Tag: poverty

Baltimore City Is Poor, but the Suburbs Are Worse!



Baltimore’s massive poverty problem is impossible to miss, whatever your income bracket. Vacant and condemned buildings speckle the city. And many others that ought to be condemned house families. But of course we no longer need the visual cues. Awareness of Baltimore’s blight is something the entire nation has internalized.

That’s why it’s so surprising to learn that in 2011 there were actually more poor living in Baltimore’s suburbs. That’s by raw numbers of residents living in poverty (around 150,000 in the city compared with 159,000 in the suburbs), not by percentage of population. But when you’ve got the majority of assistance programs focusing their attention on the city, that leaves an awful lot of people in the cold.

A Different Kind of Family Vacation: “We Don’t Have to Buy Crap”

Enzo Metsopoulos and new Dominican friends, 2011.
Enzo Metsopoulos and new Dominican friends, 2011.

Christine Grillo and her husband, Peter Metsopoulos, are planning a different kind of summer vacation for their family of five this year – the kind of busy, sight-seeing trip that won’t leave much time for sunbathing and souvenir shopping but will no doubt reward each member with take-home gifts. Through Outreach360, Metsopoulos, a teacher at the Bryn Mawr School, daughter Rita, 10, and a Bryn Mawr high school contingent will spend the second half of July volunteering to bolster education in the Dominican Republic, where over one third of the population lives on several dollars a day. Grillo, a writer at Johns Hopkins Center for a Livable Future, and sons Enzo, 12, and Luca, 7, will join the effort for one week’s time. In Kickstarter fashion, the family aims to raise a modest $1200 in trip support through their Outreach360 website page. Grillo’s excited about the high-concept endeavor for multiple reasons: not only will her family have a dramatic chance to pitch in, they’ll leave home expecting a gift-shop-free non-paradise, they’ll learn life lessons, and the memorable excursion won’t break the bank.

Hopkins Dean Featured in NY Times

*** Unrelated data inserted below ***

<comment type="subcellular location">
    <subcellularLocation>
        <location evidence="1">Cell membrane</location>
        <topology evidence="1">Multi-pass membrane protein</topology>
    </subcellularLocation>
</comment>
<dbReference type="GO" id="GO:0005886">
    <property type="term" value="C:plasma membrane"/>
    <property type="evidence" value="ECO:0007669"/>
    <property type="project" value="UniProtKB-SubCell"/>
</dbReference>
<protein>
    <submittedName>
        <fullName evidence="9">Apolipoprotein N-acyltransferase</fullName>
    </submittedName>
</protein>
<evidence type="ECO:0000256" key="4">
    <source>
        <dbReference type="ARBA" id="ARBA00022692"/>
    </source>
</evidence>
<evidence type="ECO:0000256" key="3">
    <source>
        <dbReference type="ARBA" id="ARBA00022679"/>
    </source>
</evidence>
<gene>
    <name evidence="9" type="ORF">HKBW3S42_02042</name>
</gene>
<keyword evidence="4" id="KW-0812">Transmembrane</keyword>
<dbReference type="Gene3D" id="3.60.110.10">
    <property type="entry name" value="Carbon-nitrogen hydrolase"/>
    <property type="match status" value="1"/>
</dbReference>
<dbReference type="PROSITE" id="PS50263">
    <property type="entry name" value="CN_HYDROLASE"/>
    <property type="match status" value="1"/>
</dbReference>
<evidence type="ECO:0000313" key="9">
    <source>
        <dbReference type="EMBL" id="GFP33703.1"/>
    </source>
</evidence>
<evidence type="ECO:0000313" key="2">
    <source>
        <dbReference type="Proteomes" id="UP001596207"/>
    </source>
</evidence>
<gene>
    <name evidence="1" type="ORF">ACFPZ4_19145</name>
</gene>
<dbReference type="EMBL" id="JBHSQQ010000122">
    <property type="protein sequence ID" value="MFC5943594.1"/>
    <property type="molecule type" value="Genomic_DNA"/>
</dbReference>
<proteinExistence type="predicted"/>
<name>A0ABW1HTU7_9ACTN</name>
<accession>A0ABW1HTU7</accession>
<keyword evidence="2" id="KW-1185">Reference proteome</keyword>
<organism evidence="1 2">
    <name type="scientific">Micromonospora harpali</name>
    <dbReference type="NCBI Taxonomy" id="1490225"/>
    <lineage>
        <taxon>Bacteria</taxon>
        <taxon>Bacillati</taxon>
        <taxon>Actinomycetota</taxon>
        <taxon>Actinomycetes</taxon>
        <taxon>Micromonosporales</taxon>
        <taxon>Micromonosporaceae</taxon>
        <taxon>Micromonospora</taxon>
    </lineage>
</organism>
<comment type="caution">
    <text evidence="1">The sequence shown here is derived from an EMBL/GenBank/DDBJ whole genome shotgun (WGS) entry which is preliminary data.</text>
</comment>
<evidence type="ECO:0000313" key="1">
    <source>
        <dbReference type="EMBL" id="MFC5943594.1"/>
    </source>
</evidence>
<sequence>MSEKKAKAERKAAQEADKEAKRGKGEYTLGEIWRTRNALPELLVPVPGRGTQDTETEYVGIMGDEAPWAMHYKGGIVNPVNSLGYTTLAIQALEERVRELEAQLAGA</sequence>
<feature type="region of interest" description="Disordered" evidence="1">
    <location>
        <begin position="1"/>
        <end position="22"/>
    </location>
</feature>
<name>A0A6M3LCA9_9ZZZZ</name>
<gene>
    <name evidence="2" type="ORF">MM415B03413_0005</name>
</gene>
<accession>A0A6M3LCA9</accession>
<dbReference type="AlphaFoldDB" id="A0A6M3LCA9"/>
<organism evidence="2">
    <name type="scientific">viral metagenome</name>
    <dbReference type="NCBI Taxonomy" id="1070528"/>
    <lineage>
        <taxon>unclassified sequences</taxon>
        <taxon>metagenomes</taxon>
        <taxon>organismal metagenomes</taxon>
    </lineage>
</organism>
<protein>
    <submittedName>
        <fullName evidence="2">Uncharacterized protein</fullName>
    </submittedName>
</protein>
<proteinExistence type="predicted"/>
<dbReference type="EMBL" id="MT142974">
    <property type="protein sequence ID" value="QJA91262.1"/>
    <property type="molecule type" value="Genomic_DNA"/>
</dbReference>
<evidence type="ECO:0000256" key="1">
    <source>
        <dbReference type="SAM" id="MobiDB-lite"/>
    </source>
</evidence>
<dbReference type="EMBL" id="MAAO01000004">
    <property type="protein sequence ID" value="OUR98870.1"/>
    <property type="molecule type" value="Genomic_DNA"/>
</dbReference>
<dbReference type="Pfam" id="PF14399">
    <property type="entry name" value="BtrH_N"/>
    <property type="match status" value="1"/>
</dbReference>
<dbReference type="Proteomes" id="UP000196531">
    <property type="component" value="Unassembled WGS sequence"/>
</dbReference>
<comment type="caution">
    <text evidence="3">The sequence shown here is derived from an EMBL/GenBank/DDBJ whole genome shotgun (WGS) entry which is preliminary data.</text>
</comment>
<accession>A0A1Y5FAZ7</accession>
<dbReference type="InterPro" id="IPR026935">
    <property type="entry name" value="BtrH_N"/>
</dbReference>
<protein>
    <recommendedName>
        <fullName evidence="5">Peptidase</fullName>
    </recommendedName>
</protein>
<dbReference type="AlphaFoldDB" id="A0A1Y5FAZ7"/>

Katherine Newman, Johns Hopkins’s new dean of the School of Arts and Sciences, is a busy lady. Along with being an administrator, she also serves as a sociology professor and a widely-cited expert on a number of issues. You may recall seeing her name around quite a bit in the weeks after the Newtown shooting; Newman is an expert on school shootings. This week, though, she tackles a different subject in the New York Times:  how certain states (especially in the South and West) unfairly shift their tax burden to the poor.

Ravens’ AFC Championship Win Brings Cannoli and Seafood to Baltimore’s Homeless



Mayor Stephanie Rawlings-Blake raked in quite a spread of foods after winning a bet against Boston Mayor Thomas Menino over the outcome of the AFC championship game. Menino sent Rawlings-Blake a package that included “cannoli, ravioli, various packaged goods and an assortment of seafood, including mussels, scallops, oysters and four live lobsters.”

Councilwoman Introduces Bill That Could Discriminate Against the Homeless



Because of the “dangerous situation” that arises, city Councilwoman Rochelle “Rikki” Spector has introduced a bill to crack down on people who stand along street shoulders or medians to solicit money from motorists at red lights. But not everyone who does that. She’s not targeting fire departments, charities, youth sports teams, or rose sellers.

New Casino in Arundel Mills: “Slots, Slots, and More Slots”


The Maryland Live! Casino at Arundel Mills Mall is set to open next week. At 10 p.m. — on June 6th — Maryland Live (plus that terrible little exclamation point at the end) will become Maryland’s third operating casino, along with Ocean Downs in Worcester and Hollywood Casino in Cecil County.

Maryland Live! is the most recent of several new casinos, but not for long — two more, one in Baltimore City and one in Alleghany — have already been approved and are scheduled to open in 2013 and 2014, respectively.

(One of Tuesday’s Links will take you to yet another announcement for a Maryland Casino.)

Maybe it’s just the fact that I went on a lot of movie dates at Arundel Mills Mall in eighth grade (I even bought my first band tee from the mall’s Hot-Topic), but the news — not to mention the proximity of this new casino — is starting to make me think a lot about what the gambling industry can mean to a community.

Remington Rising: Neighborhood Sees Change


Contributor Joseph Martin, a Remington resident, analyzes the Baltimore neighborhood’s controversial conversion.

Baltimore’s love for urban rehab can feel unseemly; veil of chic aside, Woodberry’s broken windows still conjure the blight of hard times past.  But neighborhood reboots also do a world of good, often throwing each area’s innate style and aspirations into sharp relief.  When the Inner Harbor and Harbor East began to rebuild, they peppered the waterfront with tourist bait, such as swank cineplexes and paycheck-chewing eateries.  Meanwhile, Hampden and Fells Point have both staged boutique revolutions, transforming their quiet storefront strips into bustling meccas of quirk and class.

Still, some neighborhoods beg a subtler facelift than others – Remington, for example.  A residential salad of schools, parks, and playgrounds built around a core of auto shops, the area has long been a model of nondescript living, housing blue-collar families and lifers, as well as a persistent (if nonviolent) mix of daylight drug deals and boarded buildings.  Neither a Wire-style war zone nor a bustling nexus of commerce, Remington kept to itself.  So when gluten-free bakery Sweet Sin arrived in 2010, it raised many a local eyebrow.